I am a Certified Clinical Traumatologist and have intensive training in Internal Family Systems. I include specific therapy modalities such as Cognitive Behavioural Therapy, Narrative Therapy, Solution Focused Brief Therapy into my work. I have used these modalities to assist people effectively with presenting concerns such as anxiety, trauma, relationship issues, depression, stress, and grief. I am skilled in thorough assessment and treatment planning, which will lead you to growth and change in your life.


I would be happy to connect with you for a FREE TELEPHONE CONSULTATION to see if we would be a good fit!

*I provide therapy services to Ontario and Nova Scotia residents only*

Simply Connected Therapy: Adult, Couples, Teen, Child, EMDR, Virtual sessions
Simply Connected Therapy: Adult, Couples, Teen, Child, EMDR, Virtual sessions
Jillian Langtry - 
Learn more about my sport’s journey!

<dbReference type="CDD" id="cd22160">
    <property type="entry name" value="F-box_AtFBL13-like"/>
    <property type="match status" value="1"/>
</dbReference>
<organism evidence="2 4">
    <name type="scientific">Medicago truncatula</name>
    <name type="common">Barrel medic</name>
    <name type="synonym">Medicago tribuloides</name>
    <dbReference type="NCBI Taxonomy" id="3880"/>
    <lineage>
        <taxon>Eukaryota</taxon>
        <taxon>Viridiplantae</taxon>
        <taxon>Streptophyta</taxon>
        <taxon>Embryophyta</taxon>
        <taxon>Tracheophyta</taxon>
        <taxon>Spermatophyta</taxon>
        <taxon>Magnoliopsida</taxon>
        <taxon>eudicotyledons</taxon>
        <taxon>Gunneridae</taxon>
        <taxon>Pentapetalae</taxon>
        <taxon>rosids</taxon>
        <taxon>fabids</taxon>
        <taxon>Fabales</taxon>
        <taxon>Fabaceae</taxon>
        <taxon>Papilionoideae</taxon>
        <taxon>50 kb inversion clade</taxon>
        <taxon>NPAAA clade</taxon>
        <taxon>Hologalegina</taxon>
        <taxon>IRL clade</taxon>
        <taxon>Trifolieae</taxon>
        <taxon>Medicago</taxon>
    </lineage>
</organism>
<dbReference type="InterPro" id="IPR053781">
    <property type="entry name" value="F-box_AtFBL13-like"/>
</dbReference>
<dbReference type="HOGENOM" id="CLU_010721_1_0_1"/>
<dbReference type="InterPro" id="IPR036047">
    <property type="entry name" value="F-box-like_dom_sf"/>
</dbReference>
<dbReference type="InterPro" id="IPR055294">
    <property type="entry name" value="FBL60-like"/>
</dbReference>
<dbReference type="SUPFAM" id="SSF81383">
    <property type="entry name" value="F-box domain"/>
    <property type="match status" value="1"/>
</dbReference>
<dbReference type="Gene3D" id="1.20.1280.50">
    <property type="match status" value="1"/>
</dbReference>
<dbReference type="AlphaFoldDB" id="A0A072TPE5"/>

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I have always enjoyed sports and athletics growing up and took a particular interest in ice hockey. I started playing hockey in my small town of Fort Frances, ON when I was 8 years old and immediately fell in love with the game. I tried to play as often as I could and would practice on my own for countless hours. I had always had a dream to play Division I hockey and was motivated to make it. I attende several showcases, Spring tournaments, Summer camps, along with my regular hockey season. I made the Fort Frances Highschool team and played there for 3 years. For my grade 12 year, I had decided to move away from home to Thunder Bay to play on the AA Queens.